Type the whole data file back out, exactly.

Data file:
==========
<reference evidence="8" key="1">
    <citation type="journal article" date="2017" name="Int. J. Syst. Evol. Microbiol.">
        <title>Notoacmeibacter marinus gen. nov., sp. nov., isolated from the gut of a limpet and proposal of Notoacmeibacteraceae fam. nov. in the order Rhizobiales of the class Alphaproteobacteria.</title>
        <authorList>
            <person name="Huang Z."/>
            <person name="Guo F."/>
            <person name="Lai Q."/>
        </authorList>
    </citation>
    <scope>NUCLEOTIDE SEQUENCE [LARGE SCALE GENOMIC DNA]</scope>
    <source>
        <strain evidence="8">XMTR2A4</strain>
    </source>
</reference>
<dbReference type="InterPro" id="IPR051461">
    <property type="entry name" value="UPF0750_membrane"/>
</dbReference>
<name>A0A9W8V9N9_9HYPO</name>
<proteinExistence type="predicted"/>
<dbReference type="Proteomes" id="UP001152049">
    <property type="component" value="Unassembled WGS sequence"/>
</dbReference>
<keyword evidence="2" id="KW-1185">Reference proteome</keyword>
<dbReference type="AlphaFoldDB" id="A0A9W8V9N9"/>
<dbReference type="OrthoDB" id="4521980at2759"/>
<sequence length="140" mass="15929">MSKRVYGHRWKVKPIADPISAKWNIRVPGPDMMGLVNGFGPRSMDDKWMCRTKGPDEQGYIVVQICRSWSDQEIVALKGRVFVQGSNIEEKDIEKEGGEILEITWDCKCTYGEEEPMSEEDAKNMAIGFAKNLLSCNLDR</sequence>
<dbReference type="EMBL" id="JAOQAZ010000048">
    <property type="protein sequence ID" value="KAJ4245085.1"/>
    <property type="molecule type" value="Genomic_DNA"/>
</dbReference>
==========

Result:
<reference evidence="8" key="1">
    <citation type="journal article" date="2017" name="Int. J. Syst. Evol. Microbiol.">
        <title>Notoacmeibacter marinus gen. nov., sp. nov., isolated from the gut of a limpet and proposal of Notoacmeibacteraceae fam. nov. in the order Rhizobiales of the class Alphaproteobacteria.</title>
        <authorList>
            <person name="Huang Z."/>
            <person name="Guo F."/>
            <person name="Lai Q."/>
        </authorList>
    </citation>
    <scope>NUCLEOTIDE SEQUENCE [LARGE SCALE GENOMIC DNA]</scope>
    <source>
        <strain evidence="8">XMTR2A4</strain>
    </source>
</reference>
<dbReference type="InterPro" id="IPR051461">
    <property type="entry name" value="UPF0750_membrane"/>
</dbReference>
<name>A0A9W8V9N9_9HYPO</name>
<proteinExistence type="predicted"/>
<dbReference type="Proteomes" id="UP001152049">
    <property type="component" value="Unassembled WGS sequence"/>
</dbReference>
<keyword evidence="2" id="KW-1185">Reference proteome</keyword>
<dbReference type="AlphaFoldDB" id="A0A9W8V9N9"/>
<dbReference type="OrthoDB" id="4521980at2759"/>
<sequence length="140" mass="15929">MSKRVYGHRWKVKPIADPISAKWNIRVPGPDMMGLVNGFGPRSMDDKWMCRTKGPDEQGYIVVQICRSWSDQEIVALKGRVFVQGSNIEEKDIEKEGGEILEITWDCKCTYGEEEPMSEEDAKNMAIGFAKNLLSCNLDR</sequence>
<dbReference type="EMBL" id="JAOQAZ010000048">
    <property type="protein sequence ID" value="KAJ4245085.1"/>
    <property type="molecule type" value="Genomic_DNA"/>
</dbReference>